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Too often, schools and educators treat English learners (ELs) as students in waiting — learners whose academic development cannot seriously be engaged or advanced until their English language development has reached a certain level. This doesn’t just reflect a deep bias against linguistically and culturally diverse students, it also hints at a fundamentally mistaken assumption that academic content (math) and language learning are discrete projects. For many years, this misguided framing has guided math instruction in California — too often, ELs have been pulled away from academic learning opportunities to receive English as a Second Language instruction. 

This approach has produced frustrating results. In the 2018-19 school year, we supported less than one in 10 English learners across the middle school grades to master math content. 

These gaps reflect systemic biases in California’s approach to teaching mathematics. They’re evidence that ELs aren’t being given the opportunities they deserve to succeed in math during the period that they are still developing their English proficiencies. This doesn’t just harm EL students’ math learning; it also misses a powerful opportunity for them to learn English. Students learn languages best when they use them to engage in rich academic content. Math is full of opportunities for students to connect their lives and learning. 

Unfortunately, at present, too many math teachers are missing chances to make those links and build upon ELs’ linguistic and cultural assets. Worse, the pandemic threatens to exacerbate inequities in math, and now more than ever, we need tools and structures to not only support students and educators, but to actually transform math education. 

As we wrote in a 2018 Education TrustWest report, Unlocking Learning II: Math as a Lever for English Learner Equity, “Achievement and opportunity gaps [in math] can be closed by implementing research-supported instructional practices designed for English learners and by providing teachers with the training, time, and support to transform their teaching.”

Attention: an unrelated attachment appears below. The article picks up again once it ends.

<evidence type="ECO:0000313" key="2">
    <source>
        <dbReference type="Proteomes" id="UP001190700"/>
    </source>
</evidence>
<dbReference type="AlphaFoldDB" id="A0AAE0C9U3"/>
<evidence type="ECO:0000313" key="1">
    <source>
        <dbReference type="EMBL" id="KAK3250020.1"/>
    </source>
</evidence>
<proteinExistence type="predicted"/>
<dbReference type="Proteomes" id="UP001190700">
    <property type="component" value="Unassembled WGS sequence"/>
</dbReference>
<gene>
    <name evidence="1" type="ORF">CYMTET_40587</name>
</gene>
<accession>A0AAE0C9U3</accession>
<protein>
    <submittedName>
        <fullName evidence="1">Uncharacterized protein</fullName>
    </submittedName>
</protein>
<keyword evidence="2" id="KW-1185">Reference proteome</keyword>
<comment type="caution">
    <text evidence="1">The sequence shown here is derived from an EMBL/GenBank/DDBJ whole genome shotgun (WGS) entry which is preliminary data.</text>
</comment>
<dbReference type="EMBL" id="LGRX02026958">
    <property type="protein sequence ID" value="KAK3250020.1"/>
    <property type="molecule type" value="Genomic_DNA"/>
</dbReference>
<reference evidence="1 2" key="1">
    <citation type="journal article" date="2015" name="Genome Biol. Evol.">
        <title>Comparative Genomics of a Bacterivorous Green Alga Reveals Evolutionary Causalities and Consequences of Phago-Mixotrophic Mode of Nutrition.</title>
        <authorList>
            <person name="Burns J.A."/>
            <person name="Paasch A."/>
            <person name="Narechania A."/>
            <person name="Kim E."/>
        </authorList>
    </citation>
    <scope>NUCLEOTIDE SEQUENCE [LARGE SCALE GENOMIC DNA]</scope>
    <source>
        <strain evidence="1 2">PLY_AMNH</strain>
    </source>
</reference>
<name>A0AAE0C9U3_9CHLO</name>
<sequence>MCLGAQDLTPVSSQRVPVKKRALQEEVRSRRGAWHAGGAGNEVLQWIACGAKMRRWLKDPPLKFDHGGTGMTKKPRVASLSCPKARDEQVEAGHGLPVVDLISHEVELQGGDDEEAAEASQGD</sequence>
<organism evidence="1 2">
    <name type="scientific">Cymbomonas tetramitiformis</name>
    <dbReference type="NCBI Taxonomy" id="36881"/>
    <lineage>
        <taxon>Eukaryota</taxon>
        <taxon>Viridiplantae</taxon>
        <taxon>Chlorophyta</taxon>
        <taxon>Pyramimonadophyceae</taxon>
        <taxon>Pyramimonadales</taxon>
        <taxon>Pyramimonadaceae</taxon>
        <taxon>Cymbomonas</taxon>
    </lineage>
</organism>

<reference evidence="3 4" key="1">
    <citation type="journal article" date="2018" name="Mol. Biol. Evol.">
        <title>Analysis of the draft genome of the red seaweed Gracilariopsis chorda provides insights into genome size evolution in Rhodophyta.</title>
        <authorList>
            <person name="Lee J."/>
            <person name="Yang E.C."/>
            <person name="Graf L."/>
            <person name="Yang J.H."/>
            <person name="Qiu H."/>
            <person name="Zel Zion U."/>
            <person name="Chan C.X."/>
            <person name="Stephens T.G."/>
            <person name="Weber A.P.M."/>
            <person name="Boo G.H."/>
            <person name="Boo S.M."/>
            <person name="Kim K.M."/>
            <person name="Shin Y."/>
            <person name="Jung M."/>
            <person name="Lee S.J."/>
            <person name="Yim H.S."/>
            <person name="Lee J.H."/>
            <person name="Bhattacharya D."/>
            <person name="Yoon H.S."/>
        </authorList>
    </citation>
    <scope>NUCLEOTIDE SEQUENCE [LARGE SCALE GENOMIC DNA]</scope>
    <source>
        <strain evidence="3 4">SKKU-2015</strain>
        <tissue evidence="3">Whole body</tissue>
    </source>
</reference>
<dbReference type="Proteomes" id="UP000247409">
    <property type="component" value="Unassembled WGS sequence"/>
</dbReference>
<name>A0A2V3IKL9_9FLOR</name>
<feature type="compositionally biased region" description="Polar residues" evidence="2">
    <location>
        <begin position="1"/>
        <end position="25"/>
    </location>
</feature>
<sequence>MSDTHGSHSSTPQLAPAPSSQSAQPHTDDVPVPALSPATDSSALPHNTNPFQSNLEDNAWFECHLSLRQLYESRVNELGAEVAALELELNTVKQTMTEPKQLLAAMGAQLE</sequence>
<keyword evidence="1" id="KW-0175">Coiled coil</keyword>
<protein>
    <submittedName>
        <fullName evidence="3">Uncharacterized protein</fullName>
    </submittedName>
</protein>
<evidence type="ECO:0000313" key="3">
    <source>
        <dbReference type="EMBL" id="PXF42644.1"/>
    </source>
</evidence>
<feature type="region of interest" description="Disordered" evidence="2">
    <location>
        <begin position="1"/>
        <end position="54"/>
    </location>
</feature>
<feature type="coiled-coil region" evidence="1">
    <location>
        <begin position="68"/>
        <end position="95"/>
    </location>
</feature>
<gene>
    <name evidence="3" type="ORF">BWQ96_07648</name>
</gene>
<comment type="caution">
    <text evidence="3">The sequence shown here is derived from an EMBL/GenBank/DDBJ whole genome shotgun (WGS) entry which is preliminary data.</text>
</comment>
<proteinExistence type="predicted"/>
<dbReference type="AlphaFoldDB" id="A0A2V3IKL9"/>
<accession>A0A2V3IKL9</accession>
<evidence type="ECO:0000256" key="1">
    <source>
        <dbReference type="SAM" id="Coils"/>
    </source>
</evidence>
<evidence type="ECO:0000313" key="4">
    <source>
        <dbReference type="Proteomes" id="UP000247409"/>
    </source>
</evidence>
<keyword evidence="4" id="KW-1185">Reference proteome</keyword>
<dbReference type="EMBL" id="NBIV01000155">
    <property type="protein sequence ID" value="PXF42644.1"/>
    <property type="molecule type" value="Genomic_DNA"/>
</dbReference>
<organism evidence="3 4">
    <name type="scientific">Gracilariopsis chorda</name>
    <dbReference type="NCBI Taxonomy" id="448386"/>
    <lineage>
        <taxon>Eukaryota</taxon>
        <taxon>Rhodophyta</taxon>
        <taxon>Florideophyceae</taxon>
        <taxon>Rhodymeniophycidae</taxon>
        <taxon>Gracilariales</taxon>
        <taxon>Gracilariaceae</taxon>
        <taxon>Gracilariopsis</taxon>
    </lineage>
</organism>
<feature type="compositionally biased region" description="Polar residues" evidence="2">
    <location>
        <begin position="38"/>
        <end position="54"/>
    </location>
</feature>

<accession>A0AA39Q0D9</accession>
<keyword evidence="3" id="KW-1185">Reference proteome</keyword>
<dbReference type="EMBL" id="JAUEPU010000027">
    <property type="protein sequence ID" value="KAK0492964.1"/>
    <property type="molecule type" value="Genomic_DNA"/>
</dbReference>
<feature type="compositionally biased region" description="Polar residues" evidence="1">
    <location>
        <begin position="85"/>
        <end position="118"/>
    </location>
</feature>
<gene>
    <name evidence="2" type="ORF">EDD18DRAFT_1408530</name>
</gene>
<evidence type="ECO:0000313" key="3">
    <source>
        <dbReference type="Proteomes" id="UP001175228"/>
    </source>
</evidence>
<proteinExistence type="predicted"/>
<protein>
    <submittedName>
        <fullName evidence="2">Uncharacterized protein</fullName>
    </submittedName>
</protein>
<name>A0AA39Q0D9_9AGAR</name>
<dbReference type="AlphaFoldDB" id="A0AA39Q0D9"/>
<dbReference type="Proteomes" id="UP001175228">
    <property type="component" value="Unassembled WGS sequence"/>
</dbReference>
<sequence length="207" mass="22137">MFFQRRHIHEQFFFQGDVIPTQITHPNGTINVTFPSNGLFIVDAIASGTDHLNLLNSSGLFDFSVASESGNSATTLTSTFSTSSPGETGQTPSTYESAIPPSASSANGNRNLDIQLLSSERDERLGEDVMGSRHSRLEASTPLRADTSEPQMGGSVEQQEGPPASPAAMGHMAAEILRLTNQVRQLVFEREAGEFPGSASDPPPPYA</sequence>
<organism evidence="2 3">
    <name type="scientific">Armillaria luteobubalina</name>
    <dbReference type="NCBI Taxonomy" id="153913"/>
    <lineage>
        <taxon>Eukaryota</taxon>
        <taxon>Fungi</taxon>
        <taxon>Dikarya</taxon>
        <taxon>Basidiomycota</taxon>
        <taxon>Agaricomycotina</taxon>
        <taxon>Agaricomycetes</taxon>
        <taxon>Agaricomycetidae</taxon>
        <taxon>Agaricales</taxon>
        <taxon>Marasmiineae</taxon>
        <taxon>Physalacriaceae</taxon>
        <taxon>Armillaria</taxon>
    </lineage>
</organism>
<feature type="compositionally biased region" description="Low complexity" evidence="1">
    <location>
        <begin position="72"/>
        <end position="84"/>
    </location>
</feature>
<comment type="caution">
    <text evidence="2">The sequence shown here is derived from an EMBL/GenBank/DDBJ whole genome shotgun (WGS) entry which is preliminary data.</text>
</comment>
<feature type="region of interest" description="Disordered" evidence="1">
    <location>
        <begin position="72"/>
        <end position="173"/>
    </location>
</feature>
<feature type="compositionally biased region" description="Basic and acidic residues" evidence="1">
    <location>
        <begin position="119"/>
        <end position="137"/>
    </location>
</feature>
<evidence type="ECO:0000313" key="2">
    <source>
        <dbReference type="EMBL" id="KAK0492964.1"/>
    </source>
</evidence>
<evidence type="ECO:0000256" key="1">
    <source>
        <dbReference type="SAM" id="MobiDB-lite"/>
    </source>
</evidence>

To that end, the Education TrustWest and Californians Together are working with educators, researchers, advocates, and other organizational partners to ensure that educators have tools in the near and long term to strengthen their math instruction and ensure students — particularly English learners — have equitable access to rigorous and affirming math learning opportunities. Education Trust-West and Californians Together, along with other education advocacy and research organizations, including county offices of education are also leading an effort focused on ensuring that equity and the needs of ELs are incorporated within the 2021 Mathematics Framework revision. 

Math Equity Toolkit

Today, the Education TrustWest releases A Pathway to Equitable Math Instruction, a toolkit designed to support equitable access to grade-level priority math standards in 6th–8th grade. The toolkit contains a series of free resources for curriculum planning while also offering resources for self-reflection around developing anti-racist math practices. The toolkit was collaboratively developed by experts in the field — including the English Learner Success Forum, Californians Together, the California Association for Bilingual Education (CABE), and the Center for Equity for English Learners (CEEL) at Loyola Marymount University, among many others — to guide math teachers to better serve ELs and Black and Latinx students.